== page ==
Amazon cans affiliate program in California after Gov. inks tax law

Amazon.com and other online retailers must collect sales tax on purchases that their California customers make in the state as part of a new law that was signed by Gov. Jerry Brown on Wednesday. The decision has led Amazon to shut down its affiliate program in the state, a move that the company had threatened earlier this week.

“Unfortunately, Governor Brown has signed into law the bill that we emailed you about earlier today. As a result of this, contracts with all California residents participating in the Amazon Associates Program are terminated effective today, June 29, 2011,” the company wrote.

Amazon also recently cut ties with affiliates in Connecticut and Arkansas, but there’s a lot more at stake in California since it is the nation’s most populous state.

Reaction to Amazon’s decision has been mixed, with technology journalist Danny Sullivan writing in an Open Letter to Jeff Bezos that Amazon is making “pawns” out of its affiliates in the battle. He writes:

First, it’s fair to the affiliates that have helped build your business. You could collect sales tax and continue to have them support you, rather than suddenly make them all angry. Angry perhaps at the state, which is what you hope. But also angry at you. For another, isn’t it time you grew up and became a real business that can compete against the bricks-and-mortar shops you undercut? Can’t you still win against them, even if you play on a more level playing field?

Meanwhile, online news site ReveNews reports that about 10,000 of California’s estimated 25,000 affiliates are associated with Amazon.com. Britt Raybould notes that those affiliates generate $124 million in income tax annually. She writes.

So with the stroke of pen, Governor Brown puts at risk $124 million in state revenues with no guarantee that anything close to an additional $200 million will be added to the state’s coffers.

Here’s the full letter that Amazon sent to affiliates:

Hello,

Unfortunately, Governor Brown has signed into law the bill that we emailed you about earlier today. As a result of this, contracts with all California residents participating in the Amazon Associates Program are terminated effective today, June 29, 2011. Those California residents will no longer receive advertising fees for sales referred to Amazon.com, Endless.com, MYHABIT.COM or SmallParts.com. Please be assured that all qualifying advertising fees earned before today will be processed and paid in full in accordance with the regular payment schedule.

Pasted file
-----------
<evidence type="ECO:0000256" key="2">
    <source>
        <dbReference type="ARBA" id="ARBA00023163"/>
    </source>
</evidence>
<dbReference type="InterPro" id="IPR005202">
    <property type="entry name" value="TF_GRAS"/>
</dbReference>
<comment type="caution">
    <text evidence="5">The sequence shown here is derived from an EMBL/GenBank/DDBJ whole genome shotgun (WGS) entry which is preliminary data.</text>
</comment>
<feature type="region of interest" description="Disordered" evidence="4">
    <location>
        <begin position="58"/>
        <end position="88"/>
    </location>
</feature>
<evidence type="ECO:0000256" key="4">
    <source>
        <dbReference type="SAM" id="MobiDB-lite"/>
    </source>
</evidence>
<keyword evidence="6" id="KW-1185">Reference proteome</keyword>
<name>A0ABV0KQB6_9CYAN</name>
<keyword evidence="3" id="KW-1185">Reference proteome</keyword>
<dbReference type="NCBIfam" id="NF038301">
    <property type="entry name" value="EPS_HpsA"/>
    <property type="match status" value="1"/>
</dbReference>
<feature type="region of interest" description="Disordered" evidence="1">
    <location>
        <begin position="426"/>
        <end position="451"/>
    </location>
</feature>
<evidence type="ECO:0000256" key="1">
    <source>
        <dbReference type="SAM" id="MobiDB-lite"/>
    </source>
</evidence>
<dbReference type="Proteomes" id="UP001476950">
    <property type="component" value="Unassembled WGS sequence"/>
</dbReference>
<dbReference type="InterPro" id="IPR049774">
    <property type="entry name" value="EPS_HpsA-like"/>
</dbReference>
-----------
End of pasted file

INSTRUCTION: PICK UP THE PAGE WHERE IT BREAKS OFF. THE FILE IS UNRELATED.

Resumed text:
You are receiving this email because our records indicate that you are a resident of California. If you are not currently a resident of California, or if you are relocating to another state in the near future, you can manage the details of your Associates account here. And if you relocate to another state in the near future please contact us for reinstatement into the Amazon Associates Program.

To avoid confusion, we would like to clarify that this development will only impact our ability to offer the Associates Program to California residents and will not affect your ability to purchase from Amazon.com, Endless.com, MYHABIT.COM or SmallParts.com.

We have enjoyed working with you and other California-based participants in the Amazon Associates Program and, if this situation is rectified, would very much welcome the opportunity to re-open our Associates Program to California residents. As mentioned before, we are continuing to work on alternative ways to help California residents monetize their websites and we will be sure to contact you when these become available.

Regards,

The Amazon Associates Team

John Cook is co-founder of GeekWire. Follow on Twitter: @geekwirenews and Facebook.

  • http://frugalmechanic.com/ Eric Peters

    One question I always had around this was whether or not you just had to setup a Shell Company based out of another state/PO box type of address/Employee ID #/etc then on the books Amazon would be paying a company not in California?  The letter above talks about residents, and doesn’t mention companies, which is kind of interesting, did the nexus law only apply to individual tax ID numbers?

    • http://www.facebook.com/pubgoers Casey Edwinson

      Depending how hard up the state is to collect they can
      investigate how much of a presence you actually have in the PO Box state.

      • http://frugalmechanic.com/ Eric Peters

        Seems like Amazon somehow already gets around Nexus themselves despite owning  wholly-owned subsidiaries like: en.wikipedia.org/wiki/A9.com and en.wikipedia.org/wiki/Lab126 that operate in CA

  • http://www.hasoffers.com Peter Hamilton

    We’ve been following the Nexus Tax as it has passed or failed in various states.  California has been trying to pass this for quite some time, and I am sad to say it is another example of politicians looking to squeeze out dollars while not understanding the online advertising landscape.  Stay up to date on this stuff by following the http://performancemarketingassociation.com/